The Living Goddess by Isabella Tree. New Delhi: Penguin, 2014. Purchased in India. The Living Goddess by Isabella Tree. New Delhi: Penguin, 2014. Purchased in India.

Isabella Tree’s The Living Goddess narrates a fascinating and unique part of Nepali–or, more accurately, Kathmandu Valley–culture: the tradition of the Kumari, the worship of a prepubescent girl as the physical home of the female mother goddess. Despite living in Kathmandu (Patan, to be precise) I have seen or heard little of this tradition since I’ve been here. Isabella Tree’s personal history, then, of not just the Kumari of Kathmandu, but of surrounding areas (such as Patan, Bhaktapur, and other places that were perhaps once separate kingdoms or entities, but are now suburbs of Kathmandu) was an enlightening read. Tree first came to Kathmandu in the 1980s as an eighteen year old, living in a house on Kathmandu’s Durbar Square, opposite the Kumari Chen, or house. She became fascinated by the tradition then, and made it her mission…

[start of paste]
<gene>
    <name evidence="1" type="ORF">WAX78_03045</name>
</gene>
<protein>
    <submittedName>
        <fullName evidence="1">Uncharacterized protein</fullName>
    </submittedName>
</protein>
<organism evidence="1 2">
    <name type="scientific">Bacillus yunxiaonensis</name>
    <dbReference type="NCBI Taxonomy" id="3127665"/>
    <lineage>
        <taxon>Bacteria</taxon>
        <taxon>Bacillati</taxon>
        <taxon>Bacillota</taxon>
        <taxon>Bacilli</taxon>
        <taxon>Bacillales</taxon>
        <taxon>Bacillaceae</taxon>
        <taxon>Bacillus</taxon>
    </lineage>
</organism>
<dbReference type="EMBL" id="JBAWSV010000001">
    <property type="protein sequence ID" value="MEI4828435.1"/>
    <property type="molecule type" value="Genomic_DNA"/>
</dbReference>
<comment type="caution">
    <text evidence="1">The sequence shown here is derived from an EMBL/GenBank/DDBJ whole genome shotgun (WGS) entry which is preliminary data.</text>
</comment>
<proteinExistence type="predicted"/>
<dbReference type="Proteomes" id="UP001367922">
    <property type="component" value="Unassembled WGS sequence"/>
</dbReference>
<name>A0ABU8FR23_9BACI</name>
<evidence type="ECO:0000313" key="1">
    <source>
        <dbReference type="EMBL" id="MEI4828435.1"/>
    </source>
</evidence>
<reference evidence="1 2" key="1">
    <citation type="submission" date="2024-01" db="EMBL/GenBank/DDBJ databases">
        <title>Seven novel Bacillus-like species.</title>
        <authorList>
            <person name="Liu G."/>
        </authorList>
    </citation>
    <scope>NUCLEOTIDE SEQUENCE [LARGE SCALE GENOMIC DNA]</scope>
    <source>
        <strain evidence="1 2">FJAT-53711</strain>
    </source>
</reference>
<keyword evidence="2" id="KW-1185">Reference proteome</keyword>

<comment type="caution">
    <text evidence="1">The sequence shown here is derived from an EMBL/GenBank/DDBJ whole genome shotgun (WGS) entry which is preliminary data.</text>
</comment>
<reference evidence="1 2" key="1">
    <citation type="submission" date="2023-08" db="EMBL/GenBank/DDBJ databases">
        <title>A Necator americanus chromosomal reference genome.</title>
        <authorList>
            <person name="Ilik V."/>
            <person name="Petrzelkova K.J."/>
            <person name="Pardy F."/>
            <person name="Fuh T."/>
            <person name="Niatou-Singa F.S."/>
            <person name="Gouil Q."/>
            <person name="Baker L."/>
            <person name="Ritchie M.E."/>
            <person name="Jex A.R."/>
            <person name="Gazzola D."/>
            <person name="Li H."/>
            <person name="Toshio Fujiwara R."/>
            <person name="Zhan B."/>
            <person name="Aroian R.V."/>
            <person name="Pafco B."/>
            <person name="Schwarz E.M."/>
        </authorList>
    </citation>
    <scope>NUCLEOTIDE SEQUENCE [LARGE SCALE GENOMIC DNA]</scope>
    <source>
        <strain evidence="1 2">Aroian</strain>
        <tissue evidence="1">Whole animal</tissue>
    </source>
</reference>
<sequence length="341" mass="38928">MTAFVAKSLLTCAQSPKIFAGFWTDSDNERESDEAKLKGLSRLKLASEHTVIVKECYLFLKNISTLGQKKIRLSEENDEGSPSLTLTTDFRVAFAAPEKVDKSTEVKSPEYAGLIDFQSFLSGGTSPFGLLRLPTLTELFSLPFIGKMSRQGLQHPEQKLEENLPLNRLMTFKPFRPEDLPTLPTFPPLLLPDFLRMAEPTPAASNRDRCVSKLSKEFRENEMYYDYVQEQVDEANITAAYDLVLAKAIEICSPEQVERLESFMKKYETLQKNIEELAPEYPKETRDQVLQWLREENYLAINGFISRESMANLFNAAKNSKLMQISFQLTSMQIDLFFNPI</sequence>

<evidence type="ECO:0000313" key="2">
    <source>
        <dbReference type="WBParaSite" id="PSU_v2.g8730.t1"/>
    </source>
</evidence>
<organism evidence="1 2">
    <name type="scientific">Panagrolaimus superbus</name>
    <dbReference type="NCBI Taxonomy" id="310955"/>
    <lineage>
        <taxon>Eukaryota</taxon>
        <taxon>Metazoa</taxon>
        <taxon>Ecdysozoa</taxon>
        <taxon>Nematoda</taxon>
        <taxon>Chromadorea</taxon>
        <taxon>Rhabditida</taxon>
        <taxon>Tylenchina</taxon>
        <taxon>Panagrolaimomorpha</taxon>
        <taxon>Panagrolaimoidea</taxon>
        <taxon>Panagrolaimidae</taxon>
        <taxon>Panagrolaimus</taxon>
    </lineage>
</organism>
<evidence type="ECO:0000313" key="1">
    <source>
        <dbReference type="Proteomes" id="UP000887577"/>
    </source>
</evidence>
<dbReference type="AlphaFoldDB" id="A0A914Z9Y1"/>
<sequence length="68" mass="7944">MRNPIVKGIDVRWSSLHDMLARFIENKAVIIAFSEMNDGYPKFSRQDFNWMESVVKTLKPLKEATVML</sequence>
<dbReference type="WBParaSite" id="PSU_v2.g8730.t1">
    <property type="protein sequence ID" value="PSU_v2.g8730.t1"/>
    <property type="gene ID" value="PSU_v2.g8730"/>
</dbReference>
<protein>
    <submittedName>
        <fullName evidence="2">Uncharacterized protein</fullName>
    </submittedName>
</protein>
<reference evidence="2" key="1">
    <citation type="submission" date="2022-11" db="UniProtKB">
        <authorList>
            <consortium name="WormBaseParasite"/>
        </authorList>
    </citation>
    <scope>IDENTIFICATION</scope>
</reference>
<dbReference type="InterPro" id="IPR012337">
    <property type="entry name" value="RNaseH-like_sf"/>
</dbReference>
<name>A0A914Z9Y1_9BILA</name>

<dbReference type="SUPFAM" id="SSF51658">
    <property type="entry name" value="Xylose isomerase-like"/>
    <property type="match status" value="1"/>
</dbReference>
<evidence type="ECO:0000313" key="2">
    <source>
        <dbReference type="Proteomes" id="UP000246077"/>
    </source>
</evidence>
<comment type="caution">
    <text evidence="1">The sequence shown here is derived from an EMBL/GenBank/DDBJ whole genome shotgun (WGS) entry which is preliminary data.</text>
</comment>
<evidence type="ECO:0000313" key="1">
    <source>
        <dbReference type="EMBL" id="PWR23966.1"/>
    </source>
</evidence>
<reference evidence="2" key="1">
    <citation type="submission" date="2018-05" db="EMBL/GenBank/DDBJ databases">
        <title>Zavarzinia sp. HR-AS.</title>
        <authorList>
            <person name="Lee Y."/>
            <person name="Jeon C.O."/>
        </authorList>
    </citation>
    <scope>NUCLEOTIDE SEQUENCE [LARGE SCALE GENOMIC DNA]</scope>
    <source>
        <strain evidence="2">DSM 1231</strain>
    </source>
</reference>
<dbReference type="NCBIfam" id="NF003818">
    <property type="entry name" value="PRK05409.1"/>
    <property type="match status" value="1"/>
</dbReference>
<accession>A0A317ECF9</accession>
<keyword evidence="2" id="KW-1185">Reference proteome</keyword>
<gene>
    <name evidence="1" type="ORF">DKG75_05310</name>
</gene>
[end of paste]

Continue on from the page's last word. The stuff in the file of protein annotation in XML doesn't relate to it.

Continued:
View original post 603 more words

Murals behind the zoo

My last couple of mural posts have featured some murals that adorn the wall that runs along the back of the zoo in Patan, accessed by following the smal road with Vienna Bakery on the corner, near Moksh and Pranamaya yoga studio.

Here are more random murals from that wall.

OLYMPUS DIGITAL CAMERA

OLYMPUS DIGITAL CAMERA

OLYMPUS DIGITAL CAMERA

OLYMPUS DIGITAL CAMERA

OLYMPUS DIGITAL CAMERA

Mural safari

 

 

 

The following two appear on the wall behind the zoo in Patan.